Navy SEAL Chief Eddie Gallagher has been acquitted of murder charges, after a jury found him not guilty of murder or premeditated murder in a military court.
Gallagher was charged with these offenses based on an alleged stabbing of an ISIS fighter in 2017 while he was deployed in Iraq as well as alleged sniper fire aimed at an older man and a younger girl.
He was also convicted for the charge of wrongfully posing for an unofficial photo with a human casualty. This carries a punishment of up to four months’ confinement, but Gallagher is likely to get credit for the eight months he spent in the brig in the lead up to his trial, Navy spokesman Brian O’Rourke said to Task & Purpose.
Prosecutors painted Gallagher as a man who sent a “trophy photo” to his friends and was proud to commit murder in the field of battle. The defense argued that the “target fixation” of NCIS blinded them from alternatives to their hypothesis.
Lead prosecutor Jeff Pietrzyk, who is a Navy Commander, admitted that the ISIS fighter would not elicit much sympathy because of his terrorist motives, perhaps deservedly so.
“I’m not going to argue to you that this was a particularly sympathetic victim,” Pietrzyk said, admitting that “he would’ve done anything in his power to kill Americans” before being hit by a U.S. air strike.
Pietrzyk argued that the ISIS fighter was out of commission and receiving medical care and deserved to be detained and not killed.
“At that point, he was no longer a lawful target,” he said. “We’re not ISIS. When we capture someone they’re out of the fight. That’s it.”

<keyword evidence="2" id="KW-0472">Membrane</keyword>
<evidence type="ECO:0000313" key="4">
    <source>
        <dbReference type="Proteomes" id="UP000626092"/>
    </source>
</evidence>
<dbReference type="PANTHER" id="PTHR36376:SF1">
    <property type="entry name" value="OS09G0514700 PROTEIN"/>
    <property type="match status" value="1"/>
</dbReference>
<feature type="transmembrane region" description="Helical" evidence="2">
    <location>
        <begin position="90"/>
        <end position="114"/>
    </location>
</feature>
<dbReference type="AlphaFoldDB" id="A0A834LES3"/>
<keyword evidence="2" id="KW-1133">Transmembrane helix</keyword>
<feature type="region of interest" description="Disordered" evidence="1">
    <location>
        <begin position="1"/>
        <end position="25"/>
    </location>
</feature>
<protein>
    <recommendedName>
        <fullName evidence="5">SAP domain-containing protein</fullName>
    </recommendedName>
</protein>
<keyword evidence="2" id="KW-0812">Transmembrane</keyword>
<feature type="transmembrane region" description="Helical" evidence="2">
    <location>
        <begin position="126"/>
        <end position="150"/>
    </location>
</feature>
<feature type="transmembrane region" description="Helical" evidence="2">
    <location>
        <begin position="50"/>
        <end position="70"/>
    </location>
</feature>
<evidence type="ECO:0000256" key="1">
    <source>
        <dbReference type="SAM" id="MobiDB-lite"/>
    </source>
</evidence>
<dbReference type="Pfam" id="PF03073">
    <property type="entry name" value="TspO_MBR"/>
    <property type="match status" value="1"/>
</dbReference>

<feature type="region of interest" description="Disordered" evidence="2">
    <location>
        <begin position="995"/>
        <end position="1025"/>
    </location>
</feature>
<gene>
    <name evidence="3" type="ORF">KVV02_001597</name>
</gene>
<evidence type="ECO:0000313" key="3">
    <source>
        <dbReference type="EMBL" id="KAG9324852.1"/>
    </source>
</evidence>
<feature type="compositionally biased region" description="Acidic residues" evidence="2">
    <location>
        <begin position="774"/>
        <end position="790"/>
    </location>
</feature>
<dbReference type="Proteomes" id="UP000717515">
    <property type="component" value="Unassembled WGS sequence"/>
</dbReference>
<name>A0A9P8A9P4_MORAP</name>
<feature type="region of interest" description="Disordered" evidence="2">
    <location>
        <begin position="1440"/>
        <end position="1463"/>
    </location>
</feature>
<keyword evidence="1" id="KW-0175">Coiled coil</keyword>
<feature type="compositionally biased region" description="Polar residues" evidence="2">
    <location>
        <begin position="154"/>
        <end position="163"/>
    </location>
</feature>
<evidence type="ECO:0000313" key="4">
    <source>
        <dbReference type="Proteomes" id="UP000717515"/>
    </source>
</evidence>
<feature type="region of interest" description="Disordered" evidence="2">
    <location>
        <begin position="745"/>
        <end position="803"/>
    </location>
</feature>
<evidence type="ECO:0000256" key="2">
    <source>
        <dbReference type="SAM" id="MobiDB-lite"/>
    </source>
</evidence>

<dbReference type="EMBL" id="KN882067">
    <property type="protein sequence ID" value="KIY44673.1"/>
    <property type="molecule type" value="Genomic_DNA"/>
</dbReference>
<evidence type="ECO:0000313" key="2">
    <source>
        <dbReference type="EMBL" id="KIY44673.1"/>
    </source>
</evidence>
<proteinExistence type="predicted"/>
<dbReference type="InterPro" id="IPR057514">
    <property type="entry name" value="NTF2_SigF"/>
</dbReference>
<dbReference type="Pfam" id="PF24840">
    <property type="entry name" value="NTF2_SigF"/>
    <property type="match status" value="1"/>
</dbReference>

Gallagher’s case was bolstered after Special Operator Corey Scott owned up to killing the prisoner by plugging the terrorist’s breathing tube to end his suffering.
Gallagher was also accused of firing at Iraqi civilians in a sniper tower by a handful of SEALs who allegedly witnessed the act. Defense attorney Tim Parlatore argued that “this case is not about a murder. It’s about a mutiny,” and Gallagher was being railroaded by “young entitled” SEAL platoon members who reported him falsely for war crimes.
“When the chief pushed them, they didn’t like it,” Parlatore said.
Ultimately, Gallagher was acquitted of the major charges. His attorney, Marc Mukasey, remarked that Gallagher reacted with “tears of joy, emotion, freedom and absolute euphoria.”
It was reported that President Trump would have pardoned Gallagher had he been convicted of war crimes, but that will likely no longer be necessary. Gallagher is now anticipated to be a free man.
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